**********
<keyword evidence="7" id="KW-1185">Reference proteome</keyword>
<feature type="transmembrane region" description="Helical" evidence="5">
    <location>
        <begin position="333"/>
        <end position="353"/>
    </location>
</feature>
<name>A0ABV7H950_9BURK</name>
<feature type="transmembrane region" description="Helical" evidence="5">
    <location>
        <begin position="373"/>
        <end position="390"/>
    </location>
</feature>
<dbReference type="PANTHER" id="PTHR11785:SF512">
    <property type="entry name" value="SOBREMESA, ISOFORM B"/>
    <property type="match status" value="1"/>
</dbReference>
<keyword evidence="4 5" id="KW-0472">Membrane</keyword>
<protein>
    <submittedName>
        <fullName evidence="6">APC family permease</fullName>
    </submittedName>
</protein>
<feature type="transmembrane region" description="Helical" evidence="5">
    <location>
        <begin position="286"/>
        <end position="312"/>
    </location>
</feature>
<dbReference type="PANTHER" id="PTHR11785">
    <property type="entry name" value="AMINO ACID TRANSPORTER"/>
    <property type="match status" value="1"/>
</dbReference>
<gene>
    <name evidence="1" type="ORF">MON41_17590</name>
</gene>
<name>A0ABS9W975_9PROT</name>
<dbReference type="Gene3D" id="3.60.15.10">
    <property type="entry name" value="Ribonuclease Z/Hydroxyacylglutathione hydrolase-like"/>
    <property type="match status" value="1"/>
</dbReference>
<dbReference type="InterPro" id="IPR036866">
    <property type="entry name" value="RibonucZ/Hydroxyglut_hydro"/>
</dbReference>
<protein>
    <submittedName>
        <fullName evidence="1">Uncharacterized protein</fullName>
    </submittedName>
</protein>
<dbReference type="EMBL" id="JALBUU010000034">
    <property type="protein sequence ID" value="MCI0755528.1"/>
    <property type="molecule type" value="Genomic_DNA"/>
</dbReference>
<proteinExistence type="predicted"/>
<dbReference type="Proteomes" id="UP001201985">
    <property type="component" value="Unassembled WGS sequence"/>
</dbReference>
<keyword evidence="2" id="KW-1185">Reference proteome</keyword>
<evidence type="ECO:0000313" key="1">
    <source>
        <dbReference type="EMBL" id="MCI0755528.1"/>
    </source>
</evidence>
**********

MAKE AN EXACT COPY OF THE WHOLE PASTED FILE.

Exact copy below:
<keyword evidence="7" id="KW-1185">Reference proteome</keyword>
<feature type="transmembrane region" description="Helical" evidence="5">
    <location>
        <begin position="333"/>
        <end position="353"/>
    </location>
</feature>
<name>A0ABV7H950_9BURK</name>
<feature type="transmembrane region" description="Helical" evidence="5">
    <location>
        <begin position="373"/>
        <end position="390"/>
    </location>
</feature>
<dbReference type="PANTHER" id="PTHR11785:SF512">
    <property type="entry name" value="SOBREMESA, ISOFORM B"/>
    <property type="match status" value="1"/>
</dbReference>
<keyword evidence="4 5" id="KW-0472">Membrane</keyword>
<protein>
    <submittedName>
        <fullName evidence="6">APC family permease</fullName>
    </submittedName>
</protein>
<feature type="transmembrane region" description="Helical" evidence="5">
    <location>
        <begin position="286"/>
        <end position="312"/>
    </location>
</feature>
<dbReference type="PANTHER" id="PTHR11785">
    <property type="entry name" value="AMINO ACID TRANSPORTER"/>
    <property type="match status" value="1"/>
</dbReference>
<gene>
    <name evidence="1" type="ORF">MON41_17590</name>
</gene>
<name>A0ABS9W975_9PROT</name>
<dbReference type="Gene3D" id="3.60.15.10">
    <property type="entry name" value="Ribonuclease Z/Hydroxyacylglutathione hydrolase-like"/>
    <property type="match status" value="1"/>
</dbReference>
<dbReference type="InterPro" id="IPR036866">
    <property type="entry name" value="RibonucZ/Hydroxyglut_hydro"/>
</dbReference>
<protein>
    <submittedName>
        <fullName evidence="1">Uncharacterized protein</fullName>
    </submittedName>
</protein>
<dbReference type="EMBL" id="JALBUU010000034">
    <property type="protein sequence ID" value="MCI0755528.1"/>
    <property type="molecule type" value="Genomic_DNA"/>
</dbReference>
<proteinExistence type="predicted"/>
<dbReference type="Proteomes" id="UP001201985">
    <property type="component" value="Unassembled WGS sequence"/>
</dbReference>
<keyword evidence="2" id="KW-1185">Reference proteome</keyword>
<evidence type="ECO:0000313" key="1">
    <source>
        <dbReference type="EMBL" id="MCI0755528.1"/>
    </source>
</evidence>